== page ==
China turned down a port call request by a U.S. aircraft carrier in Hong Kong Thursday evening, the South China Morning Post reported Friday. The Chinese Foreign Ministry reportedly informed the Americans that the USS John C. Stennis would not be allowed to dock, an unnamed U.S. Consulate official told the Hong Kong newspaper. The refusal comes as tensions are rising in the South China Sea.

“[The ministry] needs to approve every ship coming into Hong Kong. [They] said ‘no’ to the carrier,” the official said. The reason for the denial was not made clear.

China is engaged in territorial disputes in the South China Sea with the Philippines, Vietnam and other countries in the region. In a move analysts said likely angered Beijing, U.S. Secretary of Defense Ash Carter visited the USS Stennis earlier this month as it sailed near the Philippine island of Luzon.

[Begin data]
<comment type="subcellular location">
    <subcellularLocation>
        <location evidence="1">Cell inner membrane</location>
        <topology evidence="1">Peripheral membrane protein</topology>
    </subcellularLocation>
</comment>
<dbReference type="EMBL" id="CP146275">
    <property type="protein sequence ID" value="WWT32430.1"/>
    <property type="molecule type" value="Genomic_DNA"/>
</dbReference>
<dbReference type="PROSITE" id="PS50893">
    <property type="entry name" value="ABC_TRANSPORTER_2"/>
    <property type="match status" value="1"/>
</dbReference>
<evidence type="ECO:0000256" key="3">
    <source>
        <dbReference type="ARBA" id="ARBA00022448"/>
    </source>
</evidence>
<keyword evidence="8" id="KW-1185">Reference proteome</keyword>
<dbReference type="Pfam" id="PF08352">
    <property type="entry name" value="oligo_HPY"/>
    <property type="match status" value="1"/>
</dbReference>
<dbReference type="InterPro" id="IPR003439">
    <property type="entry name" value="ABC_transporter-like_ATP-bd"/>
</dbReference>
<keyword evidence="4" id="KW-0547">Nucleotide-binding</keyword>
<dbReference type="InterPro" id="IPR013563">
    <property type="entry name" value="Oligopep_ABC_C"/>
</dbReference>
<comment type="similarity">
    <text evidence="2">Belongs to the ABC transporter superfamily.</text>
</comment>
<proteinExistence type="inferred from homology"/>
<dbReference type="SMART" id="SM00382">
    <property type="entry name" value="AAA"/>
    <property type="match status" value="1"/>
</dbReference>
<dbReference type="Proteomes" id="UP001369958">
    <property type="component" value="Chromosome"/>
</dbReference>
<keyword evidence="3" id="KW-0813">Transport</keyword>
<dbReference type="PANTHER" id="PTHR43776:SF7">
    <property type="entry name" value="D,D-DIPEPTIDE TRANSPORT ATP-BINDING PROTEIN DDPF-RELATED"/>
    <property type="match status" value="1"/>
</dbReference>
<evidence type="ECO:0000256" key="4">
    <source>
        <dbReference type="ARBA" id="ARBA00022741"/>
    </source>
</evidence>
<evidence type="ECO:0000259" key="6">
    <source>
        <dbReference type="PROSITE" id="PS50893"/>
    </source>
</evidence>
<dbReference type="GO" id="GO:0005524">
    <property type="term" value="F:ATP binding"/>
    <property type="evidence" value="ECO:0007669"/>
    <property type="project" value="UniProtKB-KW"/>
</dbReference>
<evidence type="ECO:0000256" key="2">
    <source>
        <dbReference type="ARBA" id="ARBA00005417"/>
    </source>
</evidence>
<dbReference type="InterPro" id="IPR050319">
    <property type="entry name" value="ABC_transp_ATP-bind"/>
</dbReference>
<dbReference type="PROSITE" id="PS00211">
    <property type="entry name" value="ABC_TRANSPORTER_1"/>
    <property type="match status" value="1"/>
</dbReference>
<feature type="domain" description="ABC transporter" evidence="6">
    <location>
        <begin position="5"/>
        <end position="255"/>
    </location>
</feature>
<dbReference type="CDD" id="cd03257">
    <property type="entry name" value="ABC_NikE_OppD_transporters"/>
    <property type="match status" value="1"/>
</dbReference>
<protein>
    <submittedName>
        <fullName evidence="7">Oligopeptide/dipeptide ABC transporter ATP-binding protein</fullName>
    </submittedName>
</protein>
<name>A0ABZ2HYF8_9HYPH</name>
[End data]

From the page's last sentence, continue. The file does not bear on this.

“I get to give a message to the troops of how much we appreciate what they're doing out here to keep peace and stability in this region,” Carter said during a news conference with reporters during the visit. “The United States intends to continue to play a role out here that it has for seven decades — keeping peace and stability, which has allowed the Asian miracle of prosperity and political and economic development, each according to their own wishes, to happen.”

The South China Sea is an economically vital trade route, with a number of states laying claim to parts of it. China has asserted the farthest-reaching claims, building islands and conducting naval patrols to assert its control. The region has been a flashpoint for tensions for decades. While China has sought bilateral, closed-door negotiations to ease tensions, other countries have generally pushed for international mediation. 

The Foreign Ministry told the South China Morning Post Friday that U.S. port calls for warships and aircrafts are decided on a case-by-case basis.